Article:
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Highlighting the benefits of Cloud Computing

A study commissioned by Microsoft and conducted by WSP USA and Accenture revealed that businesses choosing to run their applications through ‘cloud computing’ (large-scale Information Technology (IT) infrastructure available over the internet), could reduce energy consumption and carbon emissions by a net of 30% or more, compared to using traditional on-site server rooms.

Sustainability continues to gain importance as a performance indicator for organizations and their IT departments.  Corporate sustainability officers, regulators and other stakeholders have become increasingly focused on IT’s carbon footprint. Microsoft is aware that organizations are placing emphasis on developing long-term strategies to reduce their carbon footprint through more sustainable operations and products, so positioning the ‘cloud’ as a sustainable route for IT processes is key to their service offering.

Built upon previous analysis, Microsoft, Accenture and WSP developed a quantitative model to calculate the energy use and carbon footprint of an organization’s IT applications for both cloud and on-premise deployment.  This approach is aligned with the assessment methodology developed by the Global e-Sustainability Initiative (GeSI), the industry consortium promoting sustainability on behalf of leading IT companies.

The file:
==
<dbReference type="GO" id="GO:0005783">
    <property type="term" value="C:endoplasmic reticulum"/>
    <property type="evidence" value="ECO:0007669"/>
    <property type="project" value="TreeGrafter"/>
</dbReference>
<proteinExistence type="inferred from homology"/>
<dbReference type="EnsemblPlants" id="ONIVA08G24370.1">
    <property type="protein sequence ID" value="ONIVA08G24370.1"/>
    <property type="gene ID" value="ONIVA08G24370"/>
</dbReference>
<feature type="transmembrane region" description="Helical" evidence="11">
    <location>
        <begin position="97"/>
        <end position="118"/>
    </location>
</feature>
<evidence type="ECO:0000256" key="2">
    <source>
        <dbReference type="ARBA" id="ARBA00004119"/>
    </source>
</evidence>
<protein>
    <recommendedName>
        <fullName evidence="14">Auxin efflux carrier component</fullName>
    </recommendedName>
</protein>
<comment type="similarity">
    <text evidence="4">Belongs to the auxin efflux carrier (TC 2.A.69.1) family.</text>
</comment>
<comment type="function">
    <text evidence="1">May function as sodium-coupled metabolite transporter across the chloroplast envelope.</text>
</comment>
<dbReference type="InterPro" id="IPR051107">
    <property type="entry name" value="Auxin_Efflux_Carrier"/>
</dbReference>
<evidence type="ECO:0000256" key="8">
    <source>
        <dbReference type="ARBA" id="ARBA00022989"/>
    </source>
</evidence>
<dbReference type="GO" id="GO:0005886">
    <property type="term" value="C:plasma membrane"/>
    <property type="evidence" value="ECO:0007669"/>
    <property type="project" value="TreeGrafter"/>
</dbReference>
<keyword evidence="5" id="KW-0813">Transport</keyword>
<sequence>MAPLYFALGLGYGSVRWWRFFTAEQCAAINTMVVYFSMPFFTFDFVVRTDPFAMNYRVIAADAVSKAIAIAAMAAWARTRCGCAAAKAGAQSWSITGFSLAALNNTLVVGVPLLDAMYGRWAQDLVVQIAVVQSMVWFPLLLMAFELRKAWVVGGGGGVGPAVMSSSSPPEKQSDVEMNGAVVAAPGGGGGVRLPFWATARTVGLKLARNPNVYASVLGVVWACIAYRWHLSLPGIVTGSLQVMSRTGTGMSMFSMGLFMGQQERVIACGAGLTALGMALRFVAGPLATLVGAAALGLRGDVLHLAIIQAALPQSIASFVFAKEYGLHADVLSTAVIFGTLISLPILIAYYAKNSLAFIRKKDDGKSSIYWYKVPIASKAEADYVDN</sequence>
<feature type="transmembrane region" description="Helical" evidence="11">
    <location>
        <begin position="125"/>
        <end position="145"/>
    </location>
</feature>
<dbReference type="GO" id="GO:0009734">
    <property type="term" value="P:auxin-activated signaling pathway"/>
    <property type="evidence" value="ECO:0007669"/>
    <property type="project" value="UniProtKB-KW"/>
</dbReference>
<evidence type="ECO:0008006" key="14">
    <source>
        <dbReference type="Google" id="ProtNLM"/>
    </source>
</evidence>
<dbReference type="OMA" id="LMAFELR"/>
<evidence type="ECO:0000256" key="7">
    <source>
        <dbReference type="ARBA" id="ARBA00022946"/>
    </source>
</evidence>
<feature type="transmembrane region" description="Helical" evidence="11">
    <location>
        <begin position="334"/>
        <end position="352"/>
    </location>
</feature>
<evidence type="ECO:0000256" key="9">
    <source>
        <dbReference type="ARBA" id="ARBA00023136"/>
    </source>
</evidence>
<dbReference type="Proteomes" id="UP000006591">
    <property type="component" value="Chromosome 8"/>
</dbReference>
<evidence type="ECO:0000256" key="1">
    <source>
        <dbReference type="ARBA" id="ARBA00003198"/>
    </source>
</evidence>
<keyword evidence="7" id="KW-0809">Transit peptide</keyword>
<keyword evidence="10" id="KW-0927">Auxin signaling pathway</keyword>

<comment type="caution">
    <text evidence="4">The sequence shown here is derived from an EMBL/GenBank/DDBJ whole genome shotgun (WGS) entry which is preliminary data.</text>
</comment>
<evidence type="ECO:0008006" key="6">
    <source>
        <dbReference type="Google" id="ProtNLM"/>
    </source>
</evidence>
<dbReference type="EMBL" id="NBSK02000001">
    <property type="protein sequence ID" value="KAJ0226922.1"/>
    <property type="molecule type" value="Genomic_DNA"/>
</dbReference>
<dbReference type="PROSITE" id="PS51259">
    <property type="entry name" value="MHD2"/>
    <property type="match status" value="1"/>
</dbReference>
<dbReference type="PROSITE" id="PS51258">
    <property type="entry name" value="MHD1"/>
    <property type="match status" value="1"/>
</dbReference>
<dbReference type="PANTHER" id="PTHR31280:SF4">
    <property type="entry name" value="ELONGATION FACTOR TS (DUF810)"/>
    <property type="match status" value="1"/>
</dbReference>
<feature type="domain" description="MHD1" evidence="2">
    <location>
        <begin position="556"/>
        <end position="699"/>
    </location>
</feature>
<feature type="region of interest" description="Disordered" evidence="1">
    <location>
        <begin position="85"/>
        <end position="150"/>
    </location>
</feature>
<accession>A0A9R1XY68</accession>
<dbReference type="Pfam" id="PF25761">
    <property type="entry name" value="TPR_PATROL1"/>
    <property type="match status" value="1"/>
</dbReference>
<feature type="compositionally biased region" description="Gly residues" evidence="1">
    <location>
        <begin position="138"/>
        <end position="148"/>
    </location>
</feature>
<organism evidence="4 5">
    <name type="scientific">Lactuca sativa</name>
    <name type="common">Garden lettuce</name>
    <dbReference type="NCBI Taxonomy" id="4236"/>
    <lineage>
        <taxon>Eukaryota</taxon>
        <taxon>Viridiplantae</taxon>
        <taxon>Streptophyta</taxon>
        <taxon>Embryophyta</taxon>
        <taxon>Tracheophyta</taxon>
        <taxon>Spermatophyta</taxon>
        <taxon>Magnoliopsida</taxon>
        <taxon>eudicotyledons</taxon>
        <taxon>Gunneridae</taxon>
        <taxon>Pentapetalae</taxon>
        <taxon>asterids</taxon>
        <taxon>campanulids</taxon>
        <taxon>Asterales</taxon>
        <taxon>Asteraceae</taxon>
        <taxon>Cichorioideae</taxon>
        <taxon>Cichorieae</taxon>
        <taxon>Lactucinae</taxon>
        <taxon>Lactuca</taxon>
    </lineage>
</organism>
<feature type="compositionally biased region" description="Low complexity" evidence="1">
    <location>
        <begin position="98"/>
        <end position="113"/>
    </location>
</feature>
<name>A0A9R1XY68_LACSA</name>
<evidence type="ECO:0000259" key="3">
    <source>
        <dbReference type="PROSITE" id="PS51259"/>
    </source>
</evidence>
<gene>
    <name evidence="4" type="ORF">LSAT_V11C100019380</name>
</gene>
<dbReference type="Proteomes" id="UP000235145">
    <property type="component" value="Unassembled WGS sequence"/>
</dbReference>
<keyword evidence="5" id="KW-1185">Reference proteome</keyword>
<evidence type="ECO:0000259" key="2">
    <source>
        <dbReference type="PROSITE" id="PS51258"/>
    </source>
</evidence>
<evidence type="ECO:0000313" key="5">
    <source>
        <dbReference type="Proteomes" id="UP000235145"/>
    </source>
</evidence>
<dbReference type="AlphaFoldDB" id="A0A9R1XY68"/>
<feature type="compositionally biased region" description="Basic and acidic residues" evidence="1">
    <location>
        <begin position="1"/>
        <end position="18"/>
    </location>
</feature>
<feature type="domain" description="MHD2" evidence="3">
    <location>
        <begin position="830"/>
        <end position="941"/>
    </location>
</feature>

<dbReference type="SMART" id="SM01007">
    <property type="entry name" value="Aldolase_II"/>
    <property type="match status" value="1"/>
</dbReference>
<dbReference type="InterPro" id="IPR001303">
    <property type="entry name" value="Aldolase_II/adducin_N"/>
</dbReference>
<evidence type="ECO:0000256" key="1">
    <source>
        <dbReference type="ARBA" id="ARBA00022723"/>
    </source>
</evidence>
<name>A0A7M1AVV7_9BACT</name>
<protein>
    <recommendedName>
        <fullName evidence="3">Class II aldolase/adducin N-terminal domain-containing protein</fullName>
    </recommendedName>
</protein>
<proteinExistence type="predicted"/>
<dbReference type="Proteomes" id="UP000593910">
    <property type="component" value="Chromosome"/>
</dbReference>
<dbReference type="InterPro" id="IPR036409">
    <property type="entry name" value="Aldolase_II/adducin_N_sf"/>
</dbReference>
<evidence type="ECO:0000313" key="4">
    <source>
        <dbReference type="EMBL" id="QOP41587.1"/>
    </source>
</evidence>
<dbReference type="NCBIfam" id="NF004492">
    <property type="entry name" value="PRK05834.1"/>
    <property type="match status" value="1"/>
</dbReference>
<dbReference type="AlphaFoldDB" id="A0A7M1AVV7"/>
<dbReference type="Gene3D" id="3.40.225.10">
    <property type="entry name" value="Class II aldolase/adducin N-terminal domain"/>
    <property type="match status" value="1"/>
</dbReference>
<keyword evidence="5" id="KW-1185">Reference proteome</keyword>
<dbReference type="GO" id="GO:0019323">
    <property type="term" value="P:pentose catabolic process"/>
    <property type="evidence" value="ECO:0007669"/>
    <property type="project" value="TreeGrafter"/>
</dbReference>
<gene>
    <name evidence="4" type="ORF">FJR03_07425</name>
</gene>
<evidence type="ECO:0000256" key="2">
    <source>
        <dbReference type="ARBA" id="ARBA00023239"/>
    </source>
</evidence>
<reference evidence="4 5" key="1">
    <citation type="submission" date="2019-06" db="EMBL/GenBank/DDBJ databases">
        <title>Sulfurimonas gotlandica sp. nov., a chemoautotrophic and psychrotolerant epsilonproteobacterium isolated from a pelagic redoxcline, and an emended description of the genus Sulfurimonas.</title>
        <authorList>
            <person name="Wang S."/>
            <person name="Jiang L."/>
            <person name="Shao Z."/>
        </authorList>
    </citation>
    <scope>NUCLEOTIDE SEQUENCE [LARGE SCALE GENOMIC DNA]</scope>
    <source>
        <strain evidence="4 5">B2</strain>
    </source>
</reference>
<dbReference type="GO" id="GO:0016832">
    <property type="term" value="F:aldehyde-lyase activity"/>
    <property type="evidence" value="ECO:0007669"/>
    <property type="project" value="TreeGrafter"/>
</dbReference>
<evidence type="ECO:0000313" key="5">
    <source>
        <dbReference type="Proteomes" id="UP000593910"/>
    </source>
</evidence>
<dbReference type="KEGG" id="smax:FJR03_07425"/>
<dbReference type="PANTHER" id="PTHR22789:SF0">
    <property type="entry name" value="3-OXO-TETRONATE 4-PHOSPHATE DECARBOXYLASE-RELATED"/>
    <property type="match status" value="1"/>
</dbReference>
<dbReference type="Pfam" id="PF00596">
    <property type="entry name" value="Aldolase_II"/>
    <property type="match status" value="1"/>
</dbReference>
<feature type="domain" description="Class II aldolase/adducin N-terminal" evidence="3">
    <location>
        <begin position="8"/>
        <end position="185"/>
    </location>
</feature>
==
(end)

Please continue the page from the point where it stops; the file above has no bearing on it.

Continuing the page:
This study enabled Microsoft to publish a White Paper and generate a highly effective public relations campaign stating that cloud computing has enormous potential to transform the work of the IT world by reducing costs, improving efficiency and business agility, and contributing to a more sustainable world by significantly reducing energy consumption.

The model quantifies energy use and carbon emissions on a per-user basis.  To account for the fact that on-premise server accounts do not follow a linear scale as user accounts increase, the research analyzed the impact among three different sizes of user groups: small (100 users), medium (1,000 users), and larger (10,000 users).  When smaller organizations switch to cloud computing, carbon emissions are likely to be 90% lower; larger companies typically see a 30% savings.